Finally, after an entire summer of holding knives to each others' throats, the president and members of the House and Senate got together this week and — amid much fanfare and relieved laughter — announced that there is really no such thing as a "debt ceiling."
Or at least that's kind of how it seems.
When you have a serious, immediate crisis such as this one, it takes some strong leadership to put off any decision for another three months.
And heavens, if your heroes are Mitch McConnell and Joe Biden, how serious could all this have been in the first place?
I have also never seen so many people at once clamoring for the microphone to tell everyone how badly they had failed.
We failed because the debt limit was raised. We failed because we didn't get any tax hikes. We failed because in the end Obama's head was not carried down Pennsylvania Avenue on a pike.
We failed because we didn't drive the tea party from just kind of marginally cute and cuddly crazy into full-blown jailhouse-rat crazy, to the point where they would start devouring their young.
A whole summer of mine they wasted, talking about the catastrophe we faced. And then when all was said and done, what do we get? Nothing but a committee.
I hate books that end this way — a great story, but the author has no idea how to wrap it up, so he punts.
A committee. The financial world as we know it is about to blow up, so our solution is to announce that we've done something, even when we haven't, and then push the whole mess several months into the future at which point, if the two sides cannot agree, we will eliminate the Department of Defense.
As long as it makes sense to them, I suppose.
And as fast as I usually run from the tea party, I was about this close to coming over to the dark side and rooting for a government default, if for no other reason than nothing interesting has happened around here lately.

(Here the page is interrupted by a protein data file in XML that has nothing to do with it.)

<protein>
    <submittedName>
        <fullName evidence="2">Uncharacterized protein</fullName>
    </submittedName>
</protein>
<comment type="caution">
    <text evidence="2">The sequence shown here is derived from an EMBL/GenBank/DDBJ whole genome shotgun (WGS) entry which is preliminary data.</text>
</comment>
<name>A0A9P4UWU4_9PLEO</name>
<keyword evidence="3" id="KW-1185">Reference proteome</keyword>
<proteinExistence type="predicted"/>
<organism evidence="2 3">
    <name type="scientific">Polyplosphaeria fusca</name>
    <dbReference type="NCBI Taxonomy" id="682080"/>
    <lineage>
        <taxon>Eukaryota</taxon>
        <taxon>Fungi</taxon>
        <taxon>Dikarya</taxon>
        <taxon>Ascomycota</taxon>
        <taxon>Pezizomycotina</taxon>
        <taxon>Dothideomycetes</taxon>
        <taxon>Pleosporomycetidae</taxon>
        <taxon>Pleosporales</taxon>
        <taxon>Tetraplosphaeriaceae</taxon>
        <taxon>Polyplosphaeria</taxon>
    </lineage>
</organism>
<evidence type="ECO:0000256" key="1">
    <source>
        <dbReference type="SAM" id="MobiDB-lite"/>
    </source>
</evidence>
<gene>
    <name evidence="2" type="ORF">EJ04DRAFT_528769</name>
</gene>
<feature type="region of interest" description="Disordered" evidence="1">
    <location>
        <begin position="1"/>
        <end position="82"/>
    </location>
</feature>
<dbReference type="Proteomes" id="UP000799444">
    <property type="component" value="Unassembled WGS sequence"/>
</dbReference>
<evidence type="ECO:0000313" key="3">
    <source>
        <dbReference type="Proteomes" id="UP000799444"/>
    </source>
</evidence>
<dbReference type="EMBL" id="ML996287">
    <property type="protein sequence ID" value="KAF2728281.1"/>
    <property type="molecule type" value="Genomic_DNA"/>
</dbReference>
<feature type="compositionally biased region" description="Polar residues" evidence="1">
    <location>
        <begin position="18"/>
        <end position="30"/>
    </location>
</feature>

And besides, we deserved it. What do you expect in a society where a vote in the ballot box is deemed less consequential than a "like" on Facebook?
When normal people surrender the polls to the bug-eyed extremists on both sides of the political spectrum who are up blogging at 2 a.m. and working themselves into conspiratorial froths, this is what you're gonna get.
And just how bad was it in Washington? It was so bad, that our own delegation to Annapolis unwrapped their hands from around each others throats long enough to register their dismay.
"A pox on both their houses," thundered Sen. Chris Shank, in criticizing the inability of both sides to compromise.
Um — oh, why even go there? But if the most hard-line, give-no-quarter, tea-partiest, yee-hawiest, back-bench bomb throwers in the Maryland legislature think that you need to compromise more? For once, words fail even a stinker like me.
Shank later clarified his remarks to say that it's all the Democrats' fault — but on the chance that a general public outrage over both parties' behavior might translate to votes down the road, Shank showed he isn't above stabbing his own party in the back for a second or two if it might benefit his own personal career.
At least, unlike at the federal level, we can no longer say he's inflexible.
Tim Rowland is a Herald-Mail columnist. He can be reached at 301-733-5131, ext. 6997, or via email at email@example.com. Tune in to the Rowland Rant at www.herald-mail.com, on antpod.com or on Antietam Cable's WCL-TV Channel 30 at 6:30 p.m. New episodes are released every Wednesday.